The cover blurb on my (library) copy of Maggie O'Farrell's novel This Must Be the Place is by Richard Russo, an author I don't particularly love, except I love what he said about her book, that it "deserves to be her breakout book." I totally agree, as she is an author who I love but who no one else seems to know.
(Aside from the people to whom I've raved about her books.)
Her book The Vanishing Act of Esme Lennox might just be in my top-twenty books-of-all-time list. And The Hand that First Held Mine is not very far behind. She does the historical/contemporary blend, where the two stories weave together in a way you didn't expect, so well. Better, I think, than Kate Morton (whose last book, The Lake House, was good but the twist-it-all-together-at-the-end was just too convenient for me). Plus I like her writing style quite a bit.
This Must Be the Place is about Claudette Wells, a movie star who one day vanishes from her life to escape to an Irish farmhouse (swoon, books set in Ireland) and Daniel Sullivan, a linguist who accidentally discovers Claudette's hiding place when he's driving around Ireland trying to find his grandfather's long-lost ashes.
This book is all over the place, but in the very best ways. Part of it is an auction catalog of the items Claudette left behind. Part of it—the bit with Daniel's estranged teenage daughter—feels like a really good YA novel. It moves back and forth between Claudette's history and Daniel's. Plus there are clever little linguisty-asides that I highly enjoyed.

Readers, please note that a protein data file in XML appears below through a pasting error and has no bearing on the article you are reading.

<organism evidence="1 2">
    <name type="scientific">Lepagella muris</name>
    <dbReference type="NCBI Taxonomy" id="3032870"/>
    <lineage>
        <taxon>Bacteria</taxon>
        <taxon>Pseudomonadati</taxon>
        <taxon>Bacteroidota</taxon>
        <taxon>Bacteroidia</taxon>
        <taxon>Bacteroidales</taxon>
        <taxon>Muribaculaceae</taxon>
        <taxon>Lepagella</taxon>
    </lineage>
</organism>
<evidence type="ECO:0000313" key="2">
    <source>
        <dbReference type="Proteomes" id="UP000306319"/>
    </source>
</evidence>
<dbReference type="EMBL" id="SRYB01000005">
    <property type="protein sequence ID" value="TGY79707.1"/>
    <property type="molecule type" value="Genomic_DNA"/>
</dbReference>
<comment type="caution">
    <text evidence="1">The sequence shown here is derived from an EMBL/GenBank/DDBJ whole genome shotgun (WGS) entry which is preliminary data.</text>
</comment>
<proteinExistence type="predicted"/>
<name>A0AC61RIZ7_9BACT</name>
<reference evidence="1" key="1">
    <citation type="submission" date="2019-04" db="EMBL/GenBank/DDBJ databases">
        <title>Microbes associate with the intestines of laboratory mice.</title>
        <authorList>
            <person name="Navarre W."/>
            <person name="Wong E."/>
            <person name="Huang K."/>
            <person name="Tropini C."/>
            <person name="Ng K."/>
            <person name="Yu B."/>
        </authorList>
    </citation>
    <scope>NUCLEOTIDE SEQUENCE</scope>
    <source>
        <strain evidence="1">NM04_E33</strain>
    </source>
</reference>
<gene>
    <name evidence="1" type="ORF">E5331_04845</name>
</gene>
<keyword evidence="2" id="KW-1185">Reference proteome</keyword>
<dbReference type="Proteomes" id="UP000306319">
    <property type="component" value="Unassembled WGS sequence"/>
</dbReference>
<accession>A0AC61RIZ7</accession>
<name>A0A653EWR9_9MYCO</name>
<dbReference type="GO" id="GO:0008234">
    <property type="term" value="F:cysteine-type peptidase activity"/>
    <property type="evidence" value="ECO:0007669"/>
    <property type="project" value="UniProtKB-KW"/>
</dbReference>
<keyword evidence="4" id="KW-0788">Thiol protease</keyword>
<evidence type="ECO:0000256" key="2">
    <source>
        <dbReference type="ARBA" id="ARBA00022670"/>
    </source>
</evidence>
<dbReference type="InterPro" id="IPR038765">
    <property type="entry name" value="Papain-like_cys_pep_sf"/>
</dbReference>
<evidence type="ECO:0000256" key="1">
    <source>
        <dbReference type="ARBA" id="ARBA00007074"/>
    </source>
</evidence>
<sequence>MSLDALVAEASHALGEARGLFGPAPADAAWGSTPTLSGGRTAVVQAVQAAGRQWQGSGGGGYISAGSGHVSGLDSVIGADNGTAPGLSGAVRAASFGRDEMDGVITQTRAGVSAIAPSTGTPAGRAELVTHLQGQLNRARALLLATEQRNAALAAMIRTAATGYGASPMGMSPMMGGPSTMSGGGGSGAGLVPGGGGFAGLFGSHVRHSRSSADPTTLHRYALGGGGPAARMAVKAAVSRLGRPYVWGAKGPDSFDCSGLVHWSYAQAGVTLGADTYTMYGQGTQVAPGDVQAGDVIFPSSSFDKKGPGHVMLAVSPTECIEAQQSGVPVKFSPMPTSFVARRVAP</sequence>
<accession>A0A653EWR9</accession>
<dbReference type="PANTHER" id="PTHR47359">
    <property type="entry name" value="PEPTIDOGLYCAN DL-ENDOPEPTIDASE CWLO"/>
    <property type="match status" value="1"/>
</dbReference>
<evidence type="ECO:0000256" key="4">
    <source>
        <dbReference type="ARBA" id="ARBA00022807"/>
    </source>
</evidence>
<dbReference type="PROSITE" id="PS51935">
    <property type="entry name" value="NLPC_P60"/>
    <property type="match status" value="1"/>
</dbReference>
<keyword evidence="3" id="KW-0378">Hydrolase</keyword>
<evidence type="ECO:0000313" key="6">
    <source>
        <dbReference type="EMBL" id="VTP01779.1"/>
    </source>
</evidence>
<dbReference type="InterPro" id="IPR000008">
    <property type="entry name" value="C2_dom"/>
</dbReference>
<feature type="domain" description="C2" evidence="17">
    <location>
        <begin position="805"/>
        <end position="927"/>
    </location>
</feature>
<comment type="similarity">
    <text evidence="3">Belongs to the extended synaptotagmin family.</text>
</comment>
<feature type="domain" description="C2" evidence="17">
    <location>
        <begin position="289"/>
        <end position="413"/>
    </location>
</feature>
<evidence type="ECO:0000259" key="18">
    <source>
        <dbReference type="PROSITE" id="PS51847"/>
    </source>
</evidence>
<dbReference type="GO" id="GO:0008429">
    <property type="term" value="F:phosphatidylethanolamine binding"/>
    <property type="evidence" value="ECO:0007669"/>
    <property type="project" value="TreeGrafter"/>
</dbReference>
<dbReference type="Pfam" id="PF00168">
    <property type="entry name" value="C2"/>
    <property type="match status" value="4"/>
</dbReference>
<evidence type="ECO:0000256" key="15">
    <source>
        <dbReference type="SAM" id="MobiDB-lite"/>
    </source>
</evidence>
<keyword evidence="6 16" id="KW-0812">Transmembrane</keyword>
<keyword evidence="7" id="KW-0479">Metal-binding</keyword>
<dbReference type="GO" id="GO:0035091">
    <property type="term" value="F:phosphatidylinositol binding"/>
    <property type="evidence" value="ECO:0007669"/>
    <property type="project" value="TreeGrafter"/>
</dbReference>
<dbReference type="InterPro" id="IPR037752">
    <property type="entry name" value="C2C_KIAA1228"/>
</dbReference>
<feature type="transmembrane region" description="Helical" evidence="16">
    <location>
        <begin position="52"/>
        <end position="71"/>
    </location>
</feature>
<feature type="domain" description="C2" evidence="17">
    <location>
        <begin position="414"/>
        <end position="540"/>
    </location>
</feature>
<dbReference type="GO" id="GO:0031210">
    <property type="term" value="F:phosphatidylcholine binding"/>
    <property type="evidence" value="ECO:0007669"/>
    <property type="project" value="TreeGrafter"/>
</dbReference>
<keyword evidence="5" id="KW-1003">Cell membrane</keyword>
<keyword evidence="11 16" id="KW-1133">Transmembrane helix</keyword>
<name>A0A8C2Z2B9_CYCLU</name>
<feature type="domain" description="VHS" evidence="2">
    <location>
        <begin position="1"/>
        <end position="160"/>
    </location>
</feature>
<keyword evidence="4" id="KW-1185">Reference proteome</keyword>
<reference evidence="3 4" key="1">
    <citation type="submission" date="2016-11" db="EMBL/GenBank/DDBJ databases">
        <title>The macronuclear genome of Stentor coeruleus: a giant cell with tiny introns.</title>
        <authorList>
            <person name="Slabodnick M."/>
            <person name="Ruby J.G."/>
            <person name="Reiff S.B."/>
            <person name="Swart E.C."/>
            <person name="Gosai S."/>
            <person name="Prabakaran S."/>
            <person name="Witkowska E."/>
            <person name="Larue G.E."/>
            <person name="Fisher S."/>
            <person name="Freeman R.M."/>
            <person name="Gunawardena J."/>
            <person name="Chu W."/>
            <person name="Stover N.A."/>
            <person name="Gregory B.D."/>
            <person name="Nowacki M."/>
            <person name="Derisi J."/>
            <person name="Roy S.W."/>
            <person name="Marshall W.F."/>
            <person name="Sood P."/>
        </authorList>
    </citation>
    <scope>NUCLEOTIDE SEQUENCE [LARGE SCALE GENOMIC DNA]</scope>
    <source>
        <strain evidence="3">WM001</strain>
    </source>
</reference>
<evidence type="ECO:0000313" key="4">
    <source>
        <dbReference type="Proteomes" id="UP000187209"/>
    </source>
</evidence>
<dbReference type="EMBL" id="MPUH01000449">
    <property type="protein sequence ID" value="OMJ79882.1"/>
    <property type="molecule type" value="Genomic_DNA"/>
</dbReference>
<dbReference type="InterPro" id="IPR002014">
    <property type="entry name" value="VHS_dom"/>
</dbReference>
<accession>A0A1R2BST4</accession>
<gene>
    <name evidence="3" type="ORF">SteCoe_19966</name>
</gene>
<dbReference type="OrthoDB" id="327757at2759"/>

It's not really a twist-it-all-together-at-the-end sort of book. The past/present stories don't literally connect. But they do connect in an insight for Daniel that is the heart of the story (and reminded me just the tiniest bit of A God in Ruins). He is thinking about his choices and where they led him and how Claudette is his "unavoidable constant" but, with a few small changes, "how different it all might have been, how minuscule the causes and how devastating their effects."
Even though some fairly devastating things happen.
To explain much more would spoil the story, so I'm just going to throw this out there. If you like books set in Ireland and/or London, if you like books about actresses (in general I don't, but I'm glad I made the exception for this one; I'll likely always make an exception for Maggie O'Farrell), if you like books that explore relationships and how they work (and don't work) and how past ones influence current ones, all mixed up with some lovely writing, then I think you'll love this book, too.
You, me, and Richard Russo.